A year of British Flowers…almost


With a bowl of British Blooms from Wolves Lane Flower Company

Full disclosure - I have failed in my mission to get through a whole year using only British Flowers. As I write this I’m waiting for a delivery of ranunculus and poppies grown in Itlay and sold via Holland.


So why did I cave now and so close to the end? According to my instagram posts I switched to buying exclusively locally grown flowers on the 31st March 2021. A couple of weeks and the daffs will be in full force, the muscari will be pushing through and even some early flowering tulips could make an appearance. Like a lot of tough decisions in life it came down to money, a job came in and I couldn’t turn it down. I liked the brief, the location was amazing and it has potential to lead to other work. I had turned down jobs in January to stick to my pledge, I’d been asked to host a series of workshops, things are a little quieter for wedding and event florists so a perfect time to take a few classes before the season kicks in again. I didn’t turn these jobs down immediately, I did my research, there are British Flowers to be had, grown in Cornwall and available right through the winter months. The flowers arrived and as beautiful as they were I couldn’t get the variety of stems I needed to teach the classes in the way I would have wanted. So I turned down the job, not an easy thing to do for any small business, but I had a cutting garden to build, a website in need of an update and workshops to plan for the upcoming season. I accepted that I wouldn’t be making any money in January and instead I’d spend my time getting everything running smoothly in the background ready to relaunch in the Spring.

Poppies from Electric Daisy Flower Farm


As February began I started to panic that I had gone for a whole month without making any money and I didn’t have any work scheduled until the growing seaon started again. So that’s how I find myself here waiting for my delivery. I wanted to be honest about where I’m at with my business, I could have easily taken that job and not posted about it and continued to push the narrative that it’s possible for me to run my business on locally grown flowers alone. I didn’t want to do that because first of all it’s not true but secondly I know the pressures that we feel as small floral businesses from social media to be as green and sustainable as possible. I’ve started to realise that no matter how much good you do within your business, there will always be those people online who focus on the things that you haven’t done or the failures that you’ve made. So I guess this is me holding my hands up, admitting that I couldn’t do it and hoping that the trolls go easy on me.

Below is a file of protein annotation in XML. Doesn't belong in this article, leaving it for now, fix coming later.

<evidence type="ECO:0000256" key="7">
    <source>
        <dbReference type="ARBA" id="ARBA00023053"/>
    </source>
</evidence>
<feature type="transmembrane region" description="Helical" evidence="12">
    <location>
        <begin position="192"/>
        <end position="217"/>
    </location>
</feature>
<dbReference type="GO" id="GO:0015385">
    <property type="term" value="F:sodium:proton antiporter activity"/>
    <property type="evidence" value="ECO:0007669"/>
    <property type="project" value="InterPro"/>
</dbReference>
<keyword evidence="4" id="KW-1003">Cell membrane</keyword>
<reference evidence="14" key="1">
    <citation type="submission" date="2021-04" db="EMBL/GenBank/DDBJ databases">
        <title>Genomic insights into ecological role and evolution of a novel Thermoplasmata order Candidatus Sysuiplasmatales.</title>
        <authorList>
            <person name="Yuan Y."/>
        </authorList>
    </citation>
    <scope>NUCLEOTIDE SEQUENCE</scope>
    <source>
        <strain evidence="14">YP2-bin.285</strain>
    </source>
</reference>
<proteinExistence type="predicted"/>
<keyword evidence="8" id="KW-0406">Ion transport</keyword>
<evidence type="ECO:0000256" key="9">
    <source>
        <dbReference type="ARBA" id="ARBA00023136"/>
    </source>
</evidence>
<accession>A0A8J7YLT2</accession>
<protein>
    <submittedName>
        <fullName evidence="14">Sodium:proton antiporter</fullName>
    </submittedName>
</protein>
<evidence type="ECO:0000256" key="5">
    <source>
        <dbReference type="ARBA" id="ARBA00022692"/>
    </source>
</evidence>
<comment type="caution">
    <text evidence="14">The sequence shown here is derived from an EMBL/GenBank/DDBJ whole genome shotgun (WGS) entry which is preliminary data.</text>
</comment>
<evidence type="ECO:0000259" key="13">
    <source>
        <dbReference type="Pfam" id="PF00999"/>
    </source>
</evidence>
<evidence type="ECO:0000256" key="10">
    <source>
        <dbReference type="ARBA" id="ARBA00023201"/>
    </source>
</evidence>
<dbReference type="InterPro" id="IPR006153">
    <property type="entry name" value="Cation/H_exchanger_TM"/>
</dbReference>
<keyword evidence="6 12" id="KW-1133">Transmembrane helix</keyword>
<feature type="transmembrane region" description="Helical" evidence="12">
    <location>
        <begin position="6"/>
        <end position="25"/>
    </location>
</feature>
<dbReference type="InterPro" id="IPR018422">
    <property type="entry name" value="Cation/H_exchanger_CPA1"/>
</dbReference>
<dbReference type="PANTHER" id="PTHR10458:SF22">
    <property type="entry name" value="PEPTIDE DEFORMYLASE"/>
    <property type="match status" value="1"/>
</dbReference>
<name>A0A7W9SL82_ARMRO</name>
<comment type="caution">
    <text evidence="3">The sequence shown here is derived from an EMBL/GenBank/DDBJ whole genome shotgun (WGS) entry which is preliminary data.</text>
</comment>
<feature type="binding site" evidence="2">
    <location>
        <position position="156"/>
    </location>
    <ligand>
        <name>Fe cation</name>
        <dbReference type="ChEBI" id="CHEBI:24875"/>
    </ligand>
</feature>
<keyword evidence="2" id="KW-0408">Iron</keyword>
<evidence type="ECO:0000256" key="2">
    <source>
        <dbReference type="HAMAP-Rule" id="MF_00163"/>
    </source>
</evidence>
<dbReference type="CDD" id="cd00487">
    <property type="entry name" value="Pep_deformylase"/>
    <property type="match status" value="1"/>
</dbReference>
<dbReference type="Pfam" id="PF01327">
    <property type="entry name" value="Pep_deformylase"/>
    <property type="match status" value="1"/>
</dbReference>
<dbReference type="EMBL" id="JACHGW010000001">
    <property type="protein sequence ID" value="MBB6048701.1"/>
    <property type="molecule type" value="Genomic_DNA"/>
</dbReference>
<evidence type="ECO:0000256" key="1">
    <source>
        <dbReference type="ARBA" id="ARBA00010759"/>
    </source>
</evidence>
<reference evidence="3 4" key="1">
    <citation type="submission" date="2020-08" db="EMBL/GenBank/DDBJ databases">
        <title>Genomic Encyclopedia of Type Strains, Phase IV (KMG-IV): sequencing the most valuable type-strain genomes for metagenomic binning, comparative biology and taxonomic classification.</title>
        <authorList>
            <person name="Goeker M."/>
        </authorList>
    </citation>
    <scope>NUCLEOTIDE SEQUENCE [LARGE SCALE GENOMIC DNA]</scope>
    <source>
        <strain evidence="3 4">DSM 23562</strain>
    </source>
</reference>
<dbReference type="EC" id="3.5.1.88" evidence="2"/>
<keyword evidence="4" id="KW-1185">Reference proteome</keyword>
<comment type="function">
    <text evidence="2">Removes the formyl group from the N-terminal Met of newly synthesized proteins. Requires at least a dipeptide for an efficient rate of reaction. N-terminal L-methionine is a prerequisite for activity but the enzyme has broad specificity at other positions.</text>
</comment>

I see how hard other florists work to change their practices and be more sustainable and we are often held accountable when the larger multinational companies just continue without having to constantly explain themselves. Do I wish people would stop spray painting flowers and shoving them into floral foam, of course I do and I try with my platform to champion locally grown flowers and reusable mechanics. I only stopped using floral foam in 2019 bacause up until then I didn’t have the knowledge or the confidence to do it any other way. There is a weird thing with being a florist that people think you just spend your days faffing around with flowers having a lovely time but the reality is it‘s hard, heavy graft and a tough industry to make money in.



British Grown tulips and ranunculus from Hampstead Heath farmers market

I need to get to a place where I’m comfortable knowing that I’m doing what I can when I can. I know that as soon as my growers have flowers to sell that will be me set right through to Christmas with no need for imports. The truth of it is that I’m totally spoiled where I am - I have three growers local to me, the furthest only a ten minute drive away- that is not the same for everyone. Also I love working with flowers grown outside in nature, the way they move, their wonky stems and the little imperfections that come from being battered by the elements. I find the imported flowers with their dead straight stems a little lacking in personality and actually much harder to work with, often the British flowers do a lot of the work for you, they already have so much shape and movement before you even start to arrange them.




I haven’t just gone on a mad shopping spree with my imported flowers, I’ve bought enough to get the job done and will be mixing them with some Cornish parrot tulips and daffodils and I’ve been eyeing up a Autumnalis Rosea tree in the garden that’s already bursting with pale pink blossom. A couple of branches from that will help to soften the straight stemmed ranunculus that should be arriving any minute. I guess to sum it all up, I tried, I failed but I will keep seeking out the best local alternatives in these lean months before heading overseas for my flowers.